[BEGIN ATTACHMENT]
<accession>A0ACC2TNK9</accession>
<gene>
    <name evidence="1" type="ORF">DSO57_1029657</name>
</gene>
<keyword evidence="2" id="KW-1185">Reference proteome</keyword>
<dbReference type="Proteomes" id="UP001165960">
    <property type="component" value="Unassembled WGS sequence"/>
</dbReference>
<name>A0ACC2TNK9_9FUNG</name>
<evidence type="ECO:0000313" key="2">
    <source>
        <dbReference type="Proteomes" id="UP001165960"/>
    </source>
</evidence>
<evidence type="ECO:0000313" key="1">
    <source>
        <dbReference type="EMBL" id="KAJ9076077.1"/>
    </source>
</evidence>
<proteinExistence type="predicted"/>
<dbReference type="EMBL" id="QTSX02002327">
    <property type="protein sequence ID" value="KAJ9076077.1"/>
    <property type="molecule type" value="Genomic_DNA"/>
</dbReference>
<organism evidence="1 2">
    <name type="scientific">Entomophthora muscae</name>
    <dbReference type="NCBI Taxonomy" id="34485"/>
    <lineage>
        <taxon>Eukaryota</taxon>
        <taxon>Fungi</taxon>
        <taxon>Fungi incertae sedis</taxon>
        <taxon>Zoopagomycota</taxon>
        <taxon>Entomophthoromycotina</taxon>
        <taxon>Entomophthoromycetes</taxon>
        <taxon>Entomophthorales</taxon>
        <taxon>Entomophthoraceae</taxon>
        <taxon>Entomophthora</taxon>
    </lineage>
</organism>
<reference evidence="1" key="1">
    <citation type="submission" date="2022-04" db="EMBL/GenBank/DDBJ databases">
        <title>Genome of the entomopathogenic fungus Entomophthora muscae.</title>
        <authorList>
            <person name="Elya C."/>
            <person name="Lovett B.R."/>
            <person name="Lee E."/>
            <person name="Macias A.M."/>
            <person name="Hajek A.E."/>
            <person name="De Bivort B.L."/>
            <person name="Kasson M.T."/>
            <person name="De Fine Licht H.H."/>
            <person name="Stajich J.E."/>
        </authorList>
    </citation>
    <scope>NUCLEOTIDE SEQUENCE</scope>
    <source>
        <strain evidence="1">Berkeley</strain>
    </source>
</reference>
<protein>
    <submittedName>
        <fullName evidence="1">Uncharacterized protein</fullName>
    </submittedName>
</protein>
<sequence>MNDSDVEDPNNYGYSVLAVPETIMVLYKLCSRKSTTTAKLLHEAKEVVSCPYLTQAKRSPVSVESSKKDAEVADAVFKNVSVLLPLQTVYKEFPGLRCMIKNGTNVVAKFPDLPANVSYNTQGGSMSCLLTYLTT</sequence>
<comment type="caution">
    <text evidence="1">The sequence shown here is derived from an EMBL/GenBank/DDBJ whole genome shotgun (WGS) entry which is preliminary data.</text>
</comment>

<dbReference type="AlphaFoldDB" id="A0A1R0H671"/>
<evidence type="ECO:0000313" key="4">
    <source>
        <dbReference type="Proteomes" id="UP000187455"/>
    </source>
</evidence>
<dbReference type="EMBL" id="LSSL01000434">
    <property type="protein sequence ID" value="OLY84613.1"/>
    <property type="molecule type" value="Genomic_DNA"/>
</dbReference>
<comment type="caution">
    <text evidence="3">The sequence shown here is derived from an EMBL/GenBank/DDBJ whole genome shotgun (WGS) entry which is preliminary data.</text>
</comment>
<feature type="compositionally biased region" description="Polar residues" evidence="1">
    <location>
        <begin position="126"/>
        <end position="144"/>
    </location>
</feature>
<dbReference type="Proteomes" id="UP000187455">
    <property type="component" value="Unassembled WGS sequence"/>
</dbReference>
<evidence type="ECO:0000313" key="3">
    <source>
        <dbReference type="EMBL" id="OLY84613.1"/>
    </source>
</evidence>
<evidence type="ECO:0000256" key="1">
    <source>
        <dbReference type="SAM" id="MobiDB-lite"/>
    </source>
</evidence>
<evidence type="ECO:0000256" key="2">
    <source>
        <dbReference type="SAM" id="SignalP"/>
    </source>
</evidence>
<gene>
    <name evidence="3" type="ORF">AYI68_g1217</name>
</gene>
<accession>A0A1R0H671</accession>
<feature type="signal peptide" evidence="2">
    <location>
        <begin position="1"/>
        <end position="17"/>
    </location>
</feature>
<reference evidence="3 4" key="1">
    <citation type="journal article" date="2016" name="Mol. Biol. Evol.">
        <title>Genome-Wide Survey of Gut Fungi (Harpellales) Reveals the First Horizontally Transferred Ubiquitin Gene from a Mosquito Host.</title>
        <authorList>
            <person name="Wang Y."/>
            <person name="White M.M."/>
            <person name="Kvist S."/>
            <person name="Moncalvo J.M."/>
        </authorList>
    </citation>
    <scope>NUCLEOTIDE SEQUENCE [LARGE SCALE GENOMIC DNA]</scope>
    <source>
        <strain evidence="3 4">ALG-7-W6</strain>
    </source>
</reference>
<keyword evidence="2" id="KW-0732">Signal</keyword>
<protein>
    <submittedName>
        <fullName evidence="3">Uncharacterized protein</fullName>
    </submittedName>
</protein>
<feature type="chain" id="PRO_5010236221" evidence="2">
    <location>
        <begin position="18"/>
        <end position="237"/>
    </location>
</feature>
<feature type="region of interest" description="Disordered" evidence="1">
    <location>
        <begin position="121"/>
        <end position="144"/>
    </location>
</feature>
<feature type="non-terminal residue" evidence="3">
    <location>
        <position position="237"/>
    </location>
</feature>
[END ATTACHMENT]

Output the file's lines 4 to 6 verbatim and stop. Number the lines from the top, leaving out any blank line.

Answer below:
</gene>
<keyword evidence="2" id="KW-1185">Reference proteome</keyword>
<dbReference type="Proteomes" id="UP001165960">